Friday 09 November 2012
ShelterBox helps families in USA, Cuba and HaitiSRT member Todd Finklestone (US) delivering blankets to families in need in cold wintry New Jersey, USA, November, 2012.
ShelterBox has Response Teams in Cuba and the United States responding to the damage Hurricane Sandy left behind as well as one en route to Haiti today.
Around 18,000 homes have been flooded, damaged or destroyed in Haiti, according to the latest United Nations figures from the Office for the Coordination of Humanitarian Affairs (OCHA).
James Webb (UK) is part of the ShelterBox Response Team (SRT) travelling to the Caribbean country to assess the need:
'It's been two and a half years since I first went to Haiti following the 2010 earthquake. Since then the country has continued to be struck by catastrophe and people are still living in horrendous conditions.
'I'm part of the team going to see whether ShelterBox can help after Tropical Storm Sandy. There are lots of challenges facing us as reports suggest that it's largely remote communities that have been most-affected.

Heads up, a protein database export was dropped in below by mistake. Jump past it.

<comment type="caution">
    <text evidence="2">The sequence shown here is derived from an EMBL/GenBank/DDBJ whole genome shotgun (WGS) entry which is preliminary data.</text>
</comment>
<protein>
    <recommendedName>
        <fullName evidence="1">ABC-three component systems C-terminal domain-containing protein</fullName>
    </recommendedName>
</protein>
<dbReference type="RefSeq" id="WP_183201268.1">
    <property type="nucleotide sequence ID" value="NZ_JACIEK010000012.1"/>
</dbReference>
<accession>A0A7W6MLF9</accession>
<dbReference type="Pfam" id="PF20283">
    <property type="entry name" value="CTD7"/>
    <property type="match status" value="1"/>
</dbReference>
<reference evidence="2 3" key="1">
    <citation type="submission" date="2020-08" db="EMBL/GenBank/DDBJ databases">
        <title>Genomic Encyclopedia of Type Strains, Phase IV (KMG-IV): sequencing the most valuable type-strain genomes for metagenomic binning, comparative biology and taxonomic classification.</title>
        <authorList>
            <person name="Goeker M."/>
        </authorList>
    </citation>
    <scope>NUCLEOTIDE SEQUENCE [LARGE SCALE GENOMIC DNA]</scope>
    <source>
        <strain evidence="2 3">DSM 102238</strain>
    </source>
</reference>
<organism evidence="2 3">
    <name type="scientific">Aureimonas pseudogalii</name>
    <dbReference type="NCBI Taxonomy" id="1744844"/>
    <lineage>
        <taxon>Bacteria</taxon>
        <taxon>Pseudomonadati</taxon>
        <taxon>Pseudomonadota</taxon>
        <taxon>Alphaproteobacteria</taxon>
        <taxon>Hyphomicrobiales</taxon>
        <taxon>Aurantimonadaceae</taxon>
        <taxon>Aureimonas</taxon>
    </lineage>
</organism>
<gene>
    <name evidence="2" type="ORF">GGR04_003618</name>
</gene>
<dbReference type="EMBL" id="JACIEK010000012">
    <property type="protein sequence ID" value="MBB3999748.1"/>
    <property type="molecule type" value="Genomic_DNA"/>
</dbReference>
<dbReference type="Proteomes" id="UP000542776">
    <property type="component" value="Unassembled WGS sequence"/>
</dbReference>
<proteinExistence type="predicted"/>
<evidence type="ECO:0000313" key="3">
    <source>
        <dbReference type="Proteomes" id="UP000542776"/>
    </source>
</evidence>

'Making a difference'
'I'm apprehensive about seeing the continued suffering of people so long after the earthquake that turned their lives upside-down. However, I'm looking forward to working alongside the existing aid effort and making a difference if ShelterBox is a suitable solution.'
Hurricane Sandy caused an estimated 8 million people to be left without power along the east coast of the United States as well as billions of dollars in damage. ShelterBox is supporting emergency efforts in New York and New Jersey by distributing blankets to those in need, bringing them warmth from the cold winter temperatures.
SRT member Ryan Lampasona (US) speaks from the field:
In Cuba, SRT members Beth Mitchell (UK) and Mark Stephenson (UK) have been working with the government, including the Ministry of Foreign Trade and Foreign Investment (MINCEX), to coordinate an effective response to the disaster.
With your support we can continue to bring more disaster survivors around the world shelter, warmth and dignity.